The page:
There isn't much we know about the man who murdered 24-year-old Brian Leigh Davis more than 30 years ago. We know there was party and a fight. There are a collection of witness interviews with a couple of different stories on how it all went down. Evidence: some clothing, a matchbook from the Wooden Nickel bar, and an empty corn nuts bag. Witnesses say the alleged murderer, who shot Davis in the head through his right eye, was wearing dark clothing, had long dark hair and a beard and mustache. He took off riding a dark stolen 10-speed bicycle.
One witness told Tucson Police Department detectives back then that at one point the man dropped the handgun used in the incident and stopped to pick it up, before driving off, supposedly never to be seen again.
Davis' murder is now under TPD's cold case unit, and while his killer has never been found, his sister hasn't given up on the idea that, what she calls "small miracles," could eventually surface and the case could be solved and closed.
However, what drives Erin Whitfield in finding her brother's murderer isn't revenge or what she describes as a sense of misguided justice. No, this is about sisterly love and all the obligations that come with that—obligations that exist when you create a space for someone in your heart.
For Whitfield, Davis is there, and although she made peace with the person who shot and killed her brother, she told the Tucson Weekly from her Armory Park home that after building a career as a criminal defense and death penalty paralegal, she has a perspective on how the legal system works even though she also happens to be a social justice and anti-death penalty activist.
"I've forgiven the murderer, but he still needs to be caught and put through that system and punished for the simple reason we live in a civilized society and that's how it works," Whitfield said.
Whitfield, for the first time since her brother's 1984 murder, requested his investigation file with all the original police reports, witness statements and lab reports. The file sits on her desk as she figures out how to approach each page—as a criminal defense case going through each detail and statement or as a sister working hard to protect herself from every detail that led to her brother's death.
She said she's probably going to do a bit of both, but this particular anniversary she's also continued a tradition she started about seven years ago—sending an email and photo to the detectives in the cold case unit. There's the photo of him as a little boy with his head covered in thick blond hair. Another is of her brother as a young man at a family wedding.
"I send them photos to remind them of his case, that he has family that still thinks of him," she said. "And to remind them that he's human—he's loved."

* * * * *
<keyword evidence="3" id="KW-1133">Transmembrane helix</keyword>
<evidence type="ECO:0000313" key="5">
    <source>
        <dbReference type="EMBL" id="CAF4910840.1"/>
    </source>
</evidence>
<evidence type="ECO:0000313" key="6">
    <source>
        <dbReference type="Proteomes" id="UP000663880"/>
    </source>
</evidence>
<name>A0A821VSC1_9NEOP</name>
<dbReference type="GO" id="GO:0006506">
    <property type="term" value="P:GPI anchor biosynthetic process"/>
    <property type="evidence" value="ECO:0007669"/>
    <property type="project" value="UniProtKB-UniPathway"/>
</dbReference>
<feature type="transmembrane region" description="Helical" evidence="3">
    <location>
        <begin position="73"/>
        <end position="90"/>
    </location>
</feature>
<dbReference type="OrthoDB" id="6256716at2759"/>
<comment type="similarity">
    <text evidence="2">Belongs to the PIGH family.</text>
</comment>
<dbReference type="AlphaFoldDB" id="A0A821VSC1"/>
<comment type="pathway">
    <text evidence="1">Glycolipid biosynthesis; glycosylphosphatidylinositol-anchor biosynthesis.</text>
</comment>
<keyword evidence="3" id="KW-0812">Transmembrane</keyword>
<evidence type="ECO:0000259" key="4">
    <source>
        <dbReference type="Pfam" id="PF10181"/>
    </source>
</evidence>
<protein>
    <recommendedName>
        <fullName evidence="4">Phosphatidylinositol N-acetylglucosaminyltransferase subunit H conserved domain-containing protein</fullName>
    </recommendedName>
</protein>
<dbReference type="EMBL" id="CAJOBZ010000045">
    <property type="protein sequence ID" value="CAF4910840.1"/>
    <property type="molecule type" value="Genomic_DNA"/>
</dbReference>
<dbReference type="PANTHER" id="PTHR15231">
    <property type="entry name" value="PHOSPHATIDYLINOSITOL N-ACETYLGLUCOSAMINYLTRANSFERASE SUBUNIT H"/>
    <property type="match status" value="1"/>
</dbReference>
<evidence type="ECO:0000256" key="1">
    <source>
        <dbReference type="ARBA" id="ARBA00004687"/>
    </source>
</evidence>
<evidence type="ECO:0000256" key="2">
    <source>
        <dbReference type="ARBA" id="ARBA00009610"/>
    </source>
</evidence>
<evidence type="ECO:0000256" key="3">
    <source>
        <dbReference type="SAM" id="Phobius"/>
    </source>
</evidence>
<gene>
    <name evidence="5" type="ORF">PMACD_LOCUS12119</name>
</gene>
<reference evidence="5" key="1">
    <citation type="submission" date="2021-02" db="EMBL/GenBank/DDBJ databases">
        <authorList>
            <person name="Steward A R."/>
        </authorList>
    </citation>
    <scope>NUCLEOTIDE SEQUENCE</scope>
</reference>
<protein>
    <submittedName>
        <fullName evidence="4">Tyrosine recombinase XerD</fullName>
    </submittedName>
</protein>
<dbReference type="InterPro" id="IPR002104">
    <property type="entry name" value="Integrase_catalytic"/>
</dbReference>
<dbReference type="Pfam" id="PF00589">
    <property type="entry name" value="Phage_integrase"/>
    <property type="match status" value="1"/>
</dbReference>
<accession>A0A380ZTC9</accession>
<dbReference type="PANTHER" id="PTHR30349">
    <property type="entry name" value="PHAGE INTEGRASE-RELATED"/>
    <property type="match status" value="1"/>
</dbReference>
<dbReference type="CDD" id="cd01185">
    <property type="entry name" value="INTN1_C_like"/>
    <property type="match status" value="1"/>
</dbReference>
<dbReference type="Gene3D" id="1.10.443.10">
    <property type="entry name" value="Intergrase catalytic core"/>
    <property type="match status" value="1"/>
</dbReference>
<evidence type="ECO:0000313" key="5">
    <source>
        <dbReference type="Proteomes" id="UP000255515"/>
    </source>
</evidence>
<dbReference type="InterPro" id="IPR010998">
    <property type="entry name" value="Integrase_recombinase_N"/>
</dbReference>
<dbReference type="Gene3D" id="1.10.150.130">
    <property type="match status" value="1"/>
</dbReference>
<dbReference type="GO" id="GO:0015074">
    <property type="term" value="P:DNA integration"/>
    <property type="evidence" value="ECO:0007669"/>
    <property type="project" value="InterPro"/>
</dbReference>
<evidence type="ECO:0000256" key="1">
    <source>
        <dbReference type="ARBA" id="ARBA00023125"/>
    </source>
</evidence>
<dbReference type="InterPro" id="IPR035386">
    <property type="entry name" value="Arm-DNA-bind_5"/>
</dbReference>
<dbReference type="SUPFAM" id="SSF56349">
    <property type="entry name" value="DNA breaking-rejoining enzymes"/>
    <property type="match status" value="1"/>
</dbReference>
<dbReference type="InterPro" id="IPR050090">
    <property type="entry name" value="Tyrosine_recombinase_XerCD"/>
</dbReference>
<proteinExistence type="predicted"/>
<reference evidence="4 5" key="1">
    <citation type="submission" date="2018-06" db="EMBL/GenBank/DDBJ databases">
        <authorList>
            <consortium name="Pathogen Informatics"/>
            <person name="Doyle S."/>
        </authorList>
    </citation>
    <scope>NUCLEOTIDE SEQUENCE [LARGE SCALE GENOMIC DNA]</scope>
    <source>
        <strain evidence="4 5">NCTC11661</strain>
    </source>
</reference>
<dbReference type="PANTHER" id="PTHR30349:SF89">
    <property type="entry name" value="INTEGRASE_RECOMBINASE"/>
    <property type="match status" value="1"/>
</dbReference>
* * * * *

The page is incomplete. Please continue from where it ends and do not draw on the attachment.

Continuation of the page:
Whitfield said she recently heard from the TPD cold case unit that they are back on her brother's case, looking at DNA evidence that was never processed. At this 30th anniversary of his murder, she's renewed with hope, which is better, she said than 19 years that passed from 1984 to 2003 with no investigative report generated, except in 1986 from a man who called police and claimed he knew where the killer worked.
"That's almost Brian's entire lifetime," Whitfield said.
"I've made my peace with the person who shot and killed him years ago. But frankly, 19 years reflects so much that was wrong in the handling of the case over 30 years—apathy, sloppiness, poor management—I don't know what else one can infer by that length of time other than those things."
WHAT HAPPENED TO BRIAN LEIGH DAVIS?
According to newspaper reports from October 1984, Davis was shot in the face during a fight at a party in front of a boarding house on the 700 block of East First Street. He died the next morning at University of Arizona Medical Center. The weapon used was never recovered, and police told reporters that the suspect fled south on North Euclid Avenue on the stolen 10-speed bicycle before they arrived. The suspect was identified as a white male transient, 25-30 years told, 5 feet 8, between 150 and 160 pounds with dark hair and an unkempt beard and mustache wearing dark clothing.
A photograph from one of the reports, shows a police officer standing over the crime scene, a chalk outline of Whitfield's brother's body where it laid mortally wounded.
According to police reports from that time, Davis was shot with an unknown type of handgun. In one supplementary report, a detective interviewed a witness who claimed he was walking in front of the boarding house and heard a group of individuals talking about the shooting and that someone paid another person to kill Davis. There are other accounts that describe Davis fighting with people there, and the shooter pulling out a gun as Davis left the house. There are several pages more of interviews with witnesses, including a few from people there who said they could easily identify the shooter—if the police apprehended him.
In public records involving the case, there are several references to Whitfield's calls to police asking for an update on the cold case investigation. There's also a 2010 reference to some lab work related to the case, but nothing more.
What impressed Whitfield about the new cold case unit detective on the case, David Miller, is that up until now, he's the only TPD detective on the case willing to talk with her extensively. However, Whitfield isn't the same person when her brother was killed in the early '80s—she's now built a long-time career analyzing criminal cases for her legal clients working on murder and death penalty cases.